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Myocardial infarction with normal coronary arteriogram: the role of ephedrine-like alkaloids

Grzegorz Grześk, Gwidon Polak, Zofia Grąbczewska, Jacek Kubica

Med Sci Monit 2004; 10(4): CS15-21

ID: 11629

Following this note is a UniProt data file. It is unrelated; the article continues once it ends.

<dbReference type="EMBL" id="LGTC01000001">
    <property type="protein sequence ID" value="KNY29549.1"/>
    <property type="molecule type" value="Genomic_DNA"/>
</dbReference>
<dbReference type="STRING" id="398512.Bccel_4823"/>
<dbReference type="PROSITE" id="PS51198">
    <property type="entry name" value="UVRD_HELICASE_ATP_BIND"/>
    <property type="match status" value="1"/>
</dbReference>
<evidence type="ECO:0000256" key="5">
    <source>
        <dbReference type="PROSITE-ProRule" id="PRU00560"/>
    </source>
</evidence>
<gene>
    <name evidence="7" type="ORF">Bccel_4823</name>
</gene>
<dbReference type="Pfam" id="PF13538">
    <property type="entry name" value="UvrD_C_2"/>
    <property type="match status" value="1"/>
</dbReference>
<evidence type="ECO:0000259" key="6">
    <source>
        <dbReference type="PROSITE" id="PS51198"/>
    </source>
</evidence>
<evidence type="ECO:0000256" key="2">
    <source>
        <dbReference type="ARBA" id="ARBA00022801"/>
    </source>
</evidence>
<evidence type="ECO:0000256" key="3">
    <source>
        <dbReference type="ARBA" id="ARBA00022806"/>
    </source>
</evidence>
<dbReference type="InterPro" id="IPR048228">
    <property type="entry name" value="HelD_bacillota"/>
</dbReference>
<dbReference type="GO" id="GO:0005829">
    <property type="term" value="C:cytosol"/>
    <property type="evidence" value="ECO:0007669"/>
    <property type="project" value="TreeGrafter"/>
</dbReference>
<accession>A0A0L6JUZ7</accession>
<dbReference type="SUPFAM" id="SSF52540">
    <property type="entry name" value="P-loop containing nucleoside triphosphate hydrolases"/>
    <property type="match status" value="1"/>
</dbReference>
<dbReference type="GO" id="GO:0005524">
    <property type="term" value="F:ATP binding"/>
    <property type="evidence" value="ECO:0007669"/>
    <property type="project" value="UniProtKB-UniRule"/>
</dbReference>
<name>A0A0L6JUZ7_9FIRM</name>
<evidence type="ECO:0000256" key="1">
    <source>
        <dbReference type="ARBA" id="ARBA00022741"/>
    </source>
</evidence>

Background:The overwhelming majority of myocardial infarctions result from atherosclerosis, generally with superimposed coronary thrombosis. The prevalence of patients who develop myocardial infarction and in whom subsequent angiography shows normal coronary arteries is approximately 5%. Many of these cases are caused by coronary artery spasm and/or thrombosis, perhaps with an underlying endothelial dysfunction of the epicardial coronary arteries.Case Report: The authors present a case of acute myocardial infarction with normal coronary arteriogram which occurred in a 19-year-old, cigarette-smoking male following usage of a pseudoephedrine-containing drug for an upper respiratory tract infection. Coronary artery spasm, associated with taking pseudoephedrine, and a prothrombotic state, related to the platelet and endothelial effects of cigarette smoking and infection, were the possible mechanisms of myocardial infarction in the reported case.Conclusions: A diagnosis of acute myocardial infarction should be seriously considered even in relatively young tobacco-smoking patients, especially after acute alcohol intoxication or cocaine, amphetamine or ephedrine exposure. It is very important to obtain a complete history of the use of such ‘safe’ drugs, which do not need to be administered by a doctor but may contain treacherous components. These data provide the necessary background for making an accurate diagnosis and appropriate decisions concerning therapy.

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